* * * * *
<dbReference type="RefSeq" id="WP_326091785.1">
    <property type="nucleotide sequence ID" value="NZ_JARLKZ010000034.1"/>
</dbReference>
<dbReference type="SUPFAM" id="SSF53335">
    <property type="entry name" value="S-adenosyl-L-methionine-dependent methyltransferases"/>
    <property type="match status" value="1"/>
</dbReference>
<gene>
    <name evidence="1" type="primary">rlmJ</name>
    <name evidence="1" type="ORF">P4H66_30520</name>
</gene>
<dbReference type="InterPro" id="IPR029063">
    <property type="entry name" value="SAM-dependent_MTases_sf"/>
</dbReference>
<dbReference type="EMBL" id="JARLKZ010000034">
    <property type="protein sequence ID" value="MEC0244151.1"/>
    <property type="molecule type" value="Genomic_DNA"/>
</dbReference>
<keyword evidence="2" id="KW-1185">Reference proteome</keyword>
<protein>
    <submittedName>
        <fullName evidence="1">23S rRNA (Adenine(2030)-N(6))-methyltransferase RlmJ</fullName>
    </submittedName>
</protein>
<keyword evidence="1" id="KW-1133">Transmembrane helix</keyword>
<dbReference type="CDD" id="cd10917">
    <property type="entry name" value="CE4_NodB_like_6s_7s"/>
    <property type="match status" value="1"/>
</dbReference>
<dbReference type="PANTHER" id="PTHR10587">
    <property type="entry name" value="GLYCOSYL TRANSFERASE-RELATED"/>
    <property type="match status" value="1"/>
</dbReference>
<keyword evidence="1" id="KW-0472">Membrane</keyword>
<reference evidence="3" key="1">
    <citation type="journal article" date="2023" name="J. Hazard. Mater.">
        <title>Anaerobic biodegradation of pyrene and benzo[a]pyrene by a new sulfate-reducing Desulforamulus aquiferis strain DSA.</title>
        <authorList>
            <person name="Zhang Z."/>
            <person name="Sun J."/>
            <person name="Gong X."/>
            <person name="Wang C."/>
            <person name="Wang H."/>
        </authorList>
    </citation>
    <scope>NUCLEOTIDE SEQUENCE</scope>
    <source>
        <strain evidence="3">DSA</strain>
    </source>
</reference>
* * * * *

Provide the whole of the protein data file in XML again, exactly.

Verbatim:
<dbReference type="RefSeq" id="WP_326091785.1">
    <property type="nucleotide sequence ID" value="NZ_JARLKZ010000034.1"/>
</dbReference>
<dbReference type="SUPFAM" id="SSF53335">
    <property type="entry name" value="S-adenosyl-L-methionine-dependent methyltransferases"/>
    <property type="match status" value="1"/>
</dbReference>
<gene>
    <name evidence="1" type="primary">rlmJ</name>
    <name evidence="1" type="ORF">P4H66_30520</name>
</gene>
<dbReference type="InterPro" id="IPR029063">
    <property type="entry name" value="SAM-dependent_MTases_sf"/>
</dbReference>
<dbReference type="EMBL" id="JARLKZ010000034">
    <property type="protein sequence ID" value="MEC0244151.1"/>
    <property type="molecule type" value="Genomic_DNA"/>
</dbReference>
<keyword evidence="2" id="KW-1185">Reference proteome</keyword>
<protein>
    <submittedName>
        <fullName evidence="1">23S rRNA (Adenine(2030)-N(6))-methyltransferase RlmJ</fullName>
    </submittedName>
</protein>
<keyword evidence="1" id="KW-1133">Transmembrane helix</keyword>
<dbReference type="CDD" id="cd10917">
    <property type="entry name" value="CE4_NodB_like_6s_7s"/>
    <property type="match status" value="1"/>
</dbReference>
<dbReference type="PANTHER" id="PTHR10587">
    <property type="entry name" value="GLYCOSYL TRANSFERASE-RELATED"/>
    <property type="match status" value="1"/>
</dbReference>
<keyword evidence="1" id="KW-0472">Membrane</keyword>
<reference evidence="3" key="1">
    <citation type="journal article" date="2023" name="J. Hazard. Mater.">
        <title>Anaerobic biodegradation of pyrene and benzo[a]pyrene by a new sulfate-reducing Desulforamulus aquiferis strain DSA.</title>
        <authorList>
            <person name="Zhang Z."/>
            <person name="Sun J."/>
            <person name="Gong X."/>
            <person name="Wang C."/>
            <person name="Wang H."/>
        </authorList>
    </citation>
    <scope>NUCLEOTIDE SEQUENCE</scope>
    <source>
        <strain evidence="3">DSA</strain>
    </source>
</reference>